Wednesday, September 10, 2014

Gone With the Wind in Theaters NOW!


Although seventy-five years have passed since its release, Gone With the Wind still thrills hearts everywhere.  And now its coming back to the big screen!  Select cities across the country are showing the movie, fully remastered, on Sunday, September 28th and/or Wednesday, October 1st.  With sixteen showings in Wisconsin alone, odds are good that it'll be in a town near you!  Click here for details on the re-release and here for theater locations and showtimes. 

I've been watching GWTW since I was a young girl.  I remember thinking it was much too long to sit through, having to split up the movie over several school nights, but the costumes kept bringing me back.  I can quote almost every line;  I know every expression, every turn of the head, every sniffle of fiddle-dee-dee.

Once you've got the movie securely in your pocket, you naturally delve into all the behind-the-scenes facts about the actors, the costuming, the sets and production notes. 

Much has been written and researched on the movie.  Leslie Howard thought he was too old to play Ashley Wilkes and dreaded the thought of portraying another weak, introspective character.  To secure his role, producer David Selznick promised Howard a more robust role opposite Ingrid Bergman in which he would not only star but also co-produce (Intermezzo).

Clark Gable wasn't thrilled with the script either and lacked confidence in his sex appeal.  Seriously?  But what really sealed the deal for him was a generous "bonus" graciously given by MGM.  Using this money, Gable was able to pay off his first wife, who was holding out for a hefty divorce settlement, and go on to marry Carole Lombard.  After a two day honeymoon, Gable was on set.

The movie garnered thirteen Academy nominations and won ten of those, including Best Picture, Director, Actress (Vivien Leigh), Supporting Actress (Hattie McDaniel), Screenplay, Cinematography, Art Direction and Film Editing.  Hattie McDaniel, who portrayed Mammy, was the first African-American to win an Academy award, beating out Olivia de Havilland who was nominated in the same category.  Sadly though McDaniel, along with the other black actors, was barred from the Atlanta premiere in December 1939 and had to sit at a separate table during the Academy Awards ceremony held several months later.

Vivien Leigh was virtually unknown before this role, and was in fact not cast until several weeks into filming.  She was on set more than any other actor and the grueling production schedule took its toll on her.  Of course, her costumes were as diverse as they were gorgeous.  Who can forget the green, ruffled barbeque dress, the fringed, drapery dress or the stunning burgundy velvet number she wears to Ashley's birthday party?  But for a large part of the movie, she wears a simple cotton day dress.  Several versions of this were made to show the wear and tear over time.  The final dress was actually sewn with the wrong side of the fabric facing out for maximum faded effect.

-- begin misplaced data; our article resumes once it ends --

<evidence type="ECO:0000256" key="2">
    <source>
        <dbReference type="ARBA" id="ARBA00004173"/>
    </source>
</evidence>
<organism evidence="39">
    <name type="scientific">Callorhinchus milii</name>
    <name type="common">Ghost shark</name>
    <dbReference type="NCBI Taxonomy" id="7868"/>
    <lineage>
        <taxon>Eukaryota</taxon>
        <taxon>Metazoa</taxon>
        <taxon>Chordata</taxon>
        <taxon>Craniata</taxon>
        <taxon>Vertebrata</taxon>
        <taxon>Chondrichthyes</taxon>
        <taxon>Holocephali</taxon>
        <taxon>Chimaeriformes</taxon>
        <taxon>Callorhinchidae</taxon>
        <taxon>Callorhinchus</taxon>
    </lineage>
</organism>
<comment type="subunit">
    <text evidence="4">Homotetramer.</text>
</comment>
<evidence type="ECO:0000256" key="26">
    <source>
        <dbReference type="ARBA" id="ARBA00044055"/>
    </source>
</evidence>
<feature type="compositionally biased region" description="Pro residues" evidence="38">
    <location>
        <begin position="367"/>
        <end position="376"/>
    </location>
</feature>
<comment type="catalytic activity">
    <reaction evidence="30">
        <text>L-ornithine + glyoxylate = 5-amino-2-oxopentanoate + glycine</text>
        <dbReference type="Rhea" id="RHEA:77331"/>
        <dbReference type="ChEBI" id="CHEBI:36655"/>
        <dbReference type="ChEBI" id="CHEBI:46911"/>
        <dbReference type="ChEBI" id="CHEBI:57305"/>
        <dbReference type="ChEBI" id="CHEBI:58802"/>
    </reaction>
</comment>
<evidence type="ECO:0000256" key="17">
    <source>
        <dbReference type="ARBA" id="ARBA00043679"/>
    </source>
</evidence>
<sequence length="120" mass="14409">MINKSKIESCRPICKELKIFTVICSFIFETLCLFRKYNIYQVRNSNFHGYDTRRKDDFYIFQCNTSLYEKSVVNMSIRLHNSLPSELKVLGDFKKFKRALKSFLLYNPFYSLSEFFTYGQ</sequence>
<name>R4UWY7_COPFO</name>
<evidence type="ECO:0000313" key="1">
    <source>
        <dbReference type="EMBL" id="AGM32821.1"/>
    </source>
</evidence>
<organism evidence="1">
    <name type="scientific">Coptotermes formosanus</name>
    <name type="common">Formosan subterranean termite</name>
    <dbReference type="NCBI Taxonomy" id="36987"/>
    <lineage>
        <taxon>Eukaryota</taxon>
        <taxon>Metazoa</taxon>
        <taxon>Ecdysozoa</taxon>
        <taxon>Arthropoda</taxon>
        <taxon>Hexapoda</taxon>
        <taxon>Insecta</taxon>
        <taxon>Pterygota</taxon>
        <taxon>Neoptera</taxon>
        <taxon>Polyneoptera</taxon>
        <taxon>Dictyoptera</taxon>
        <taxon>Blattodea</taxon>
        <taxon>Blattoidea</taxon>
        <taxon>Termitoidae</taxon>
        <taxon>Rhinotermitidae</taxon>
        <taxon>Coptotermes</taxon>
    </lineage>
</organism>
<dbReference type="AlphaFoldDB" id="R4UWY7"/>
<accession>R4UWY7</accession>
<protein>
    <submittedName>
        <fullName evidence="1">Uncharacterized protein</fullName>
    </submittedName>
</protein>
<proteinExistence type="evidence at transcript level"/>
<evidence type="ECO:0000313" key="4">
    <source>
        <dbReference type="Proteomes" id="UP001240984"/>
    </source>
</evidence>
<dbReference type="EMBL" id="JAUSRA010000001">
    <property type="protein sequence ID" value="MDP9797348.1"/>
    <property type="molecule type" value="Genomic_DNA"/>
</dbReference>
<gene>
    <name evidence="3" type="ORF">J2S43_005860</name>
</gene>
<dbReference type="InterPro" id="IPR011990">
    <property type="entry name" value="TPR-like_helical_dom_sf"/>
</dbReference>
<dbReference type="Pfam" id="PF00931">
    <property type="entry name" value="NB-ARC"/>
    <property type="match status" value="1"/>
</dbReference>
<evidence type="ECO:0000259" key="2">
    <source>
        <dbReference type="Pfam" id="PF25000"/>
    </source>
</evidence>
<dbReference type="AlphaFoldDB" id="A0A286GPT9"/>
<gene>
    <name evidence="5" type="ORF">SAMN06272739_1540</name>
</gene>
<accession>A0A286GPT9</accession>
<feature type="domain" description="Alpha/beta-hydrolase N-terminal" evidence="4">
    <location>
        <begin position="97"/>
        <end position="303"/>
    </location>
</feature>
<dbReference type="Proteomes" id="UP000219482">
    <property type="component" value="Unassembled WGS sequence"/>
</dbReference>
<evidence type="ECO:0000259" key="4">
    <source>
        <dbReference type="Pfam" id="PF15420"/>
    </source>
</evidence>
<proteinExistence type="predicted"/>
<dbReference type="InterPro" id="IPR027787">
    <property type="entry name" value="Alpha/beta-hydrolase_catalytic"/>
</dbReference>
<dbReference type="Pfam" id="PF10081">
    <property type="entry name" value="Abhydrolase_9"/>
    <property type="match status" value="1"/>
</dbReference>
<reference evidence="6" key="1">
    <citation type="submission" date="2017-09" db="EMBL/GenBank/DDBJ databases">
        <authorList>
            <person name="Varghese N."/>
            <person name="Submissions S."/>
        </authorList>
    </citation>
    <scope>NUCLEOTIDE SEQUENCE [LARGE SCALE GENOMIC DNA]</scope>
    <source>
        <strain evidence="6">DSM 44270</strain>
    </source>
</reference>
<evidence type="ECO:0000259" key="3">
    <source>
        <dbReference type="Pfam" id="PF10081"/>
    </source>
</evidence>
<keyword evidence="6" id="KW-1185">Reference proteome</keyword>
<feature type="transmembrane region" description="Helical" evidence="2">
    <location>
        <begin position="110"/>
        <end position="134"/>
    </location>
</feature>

The Burning of Atlanta scene was actually the first scene filmed.   The back lot at MGM Studios had to be cleared of several old sets, including one from the 1933 film, King Kong, starring Fay Wray.  All the old sets were set up and burned down as Rhett Butler lead the wagon past the destruction.  Incidentally, Vivien Leigh was not yet cast and a stand-in actress was playing Scarlett's role in the wagon seat.

During the wide-angled scene at the railroad yard, half the wounded Confederate soldiers were dummies, moving only with the aid of the live actors next to them.  During the Atlanta premiere, one elderly soldier was reported to have said, "If we'd had that many men, we'd have won the war!"

Gone With the Wind was the only novel ever written by Margaret Mitchell.  She was reluctant to hand over the manuscript, thinking it wasn't good enough, but she wrote about the South as she knew it, the South as it was in her childhood, a breed of people and a way of life that died with the Civil War.  And even today, I thrill at the thought of seeing this brought to life on the big screen.  I'll be glued to that theater seat for every minute of those four hours because frankly, my dear, I do give a damn!


  1. exiting!
    i first saw it as an adult (of cause) and was still very very impressed. then i read the book. and saw the movie again. its a complete different world. and i love clark gable as rhett butler - rrrhhhh :-)
    thank you for sharing the background infos with us!

  2. I love that movie. They made a second movie ( Years later for TV ),but it wasn't good.


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